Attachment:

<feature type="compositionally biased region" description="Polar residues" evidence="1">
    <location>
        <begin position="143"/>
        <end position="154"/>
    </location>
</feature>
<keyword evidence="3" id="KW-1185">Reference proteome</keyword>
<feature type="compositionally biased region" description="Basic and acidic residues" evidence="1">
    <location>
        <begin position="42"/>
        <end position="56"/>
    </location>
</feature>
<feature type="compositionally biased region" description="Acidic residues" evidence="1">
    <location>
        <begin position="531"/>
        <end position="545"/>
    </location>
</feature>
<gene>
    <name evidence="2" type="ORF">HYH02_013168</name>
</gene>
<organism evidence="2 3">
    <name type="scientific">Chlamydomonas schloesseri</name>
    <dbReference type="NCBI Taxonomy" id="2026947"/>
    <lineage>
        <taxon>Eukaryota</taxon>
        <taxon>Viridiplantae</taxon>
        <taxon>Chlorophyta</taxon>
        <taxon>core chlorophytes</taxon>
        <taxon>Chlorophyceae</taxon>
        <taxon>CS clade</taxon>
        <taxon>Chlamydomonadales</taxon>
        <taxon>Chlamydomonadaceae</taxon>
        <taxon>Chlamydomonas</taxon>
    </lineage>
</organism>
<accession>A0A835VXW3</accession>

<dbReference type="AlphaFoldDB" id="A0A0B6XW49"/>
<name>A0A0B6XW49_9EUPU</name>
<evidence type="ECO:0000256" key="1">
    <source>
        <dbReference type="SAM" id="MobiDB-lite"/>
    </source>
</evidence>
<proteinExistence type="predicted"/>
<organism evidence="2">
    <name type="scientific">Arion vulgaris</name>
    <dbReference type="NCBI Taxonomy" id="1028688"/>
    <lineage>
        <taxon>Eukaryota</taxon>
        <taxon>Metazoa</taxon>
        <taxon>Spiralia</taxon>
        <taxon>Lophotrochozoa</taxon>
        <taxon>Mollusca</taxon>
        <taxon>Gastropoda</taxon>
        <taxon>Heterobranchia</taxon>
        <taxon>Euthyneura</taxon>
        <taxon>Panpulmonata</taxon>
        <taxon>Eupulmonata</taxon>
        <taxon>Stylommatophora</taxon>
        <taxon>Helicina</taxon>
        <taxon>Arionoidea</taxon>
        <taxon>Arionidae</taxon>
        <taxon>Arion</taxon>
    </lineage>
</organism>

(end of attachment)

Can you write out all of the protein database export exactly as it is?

<feature type="compositionally biased region" description="Polar residues" evidence="1">
    <location>
        <begin position="143"/>
        <end position="154"/>
    </location>
</feature>
<keyword evidence="3" id="KW-1185">Reference proteome</keyword>
<feature type="compositionally biased region" description="Basic and acidic residues" evidence="1">
    <location>
        <begin position="42"/>
        <end position="56"/>
    </location>
</feature>
<feature type="compositionally biased region" description="Acidic residues" evidence="1">
    <location>
        <begin position="531"/>
        <end position="545"/>
    </location>
</feature>
<gene>
    <name evidence="2" type="ORF">HYH02_013168</name>
</gene>
<organism evidence="2 3">
    <name type="scientific">Chlamydomonas schloesseri</name>
    <dbReference type="NCBI Taxonomy" id="2026947"/>
    <lineage>
        <taxon>Eukaryota</taxon>
        <taxon>Viridiplantae</taxon>
        <taxon>Chlorophyta</taxon>
        <taxon>core chlorophytes</taxon>
        <taxon>Chlorophyceae</taxon>
        <taxon>CS clade</taxon>
        <taxon>Chlamydomonadales</taxon>
        <taxon>Chlamydomonadaceae</taxon>
        <taxon>Chlamydomonas</taxon>
    </lineage>
</organism>
<accession>A0A835VXW3</accession>

<dbReference type="AlphaFoldDB" id="A0A0B6XW49"/>
<name>A0A0B6XW49_9EUPU</name>
<evidence type="ECO:0000256" key="1">
    <source>
        <dbReference type="SAM" id="MobiDB-lite"/>
    </source>
</evidence>
<proteinExistence type="predicted"/>
<organism evidence="2">
    <name type="scientific">Arion vulgaris</name>
    <dbReference type="NCBI Taxonomy" id="1028688"/>
    <lineage>
        <taxon>Eukaryota</taxon>
        <taxon>Metazoa</taxon>
        <taxon>Spiralia</taxon>
        <taxon>Lophotrochozoa</taxon>
        <taxon>Mollusca</taxon>
        <taxon>Gastropoda</taxon>
        <taxon>Heterobranchia</taxon>
        <taxon>Euthyneura</taxon>
        <taxon>Panpulmonata</taxon>
        <taxon>Eupulmonata</taxon>
        <taxon>Stylommatophora</taxon>
        <taxon>Helicina</taxon>
        <taxon>Arionoidea</taxon>
        <taxon>Arionidae</taxon>
        <taxon>Arion</taxon>
    </lineage>
</organism>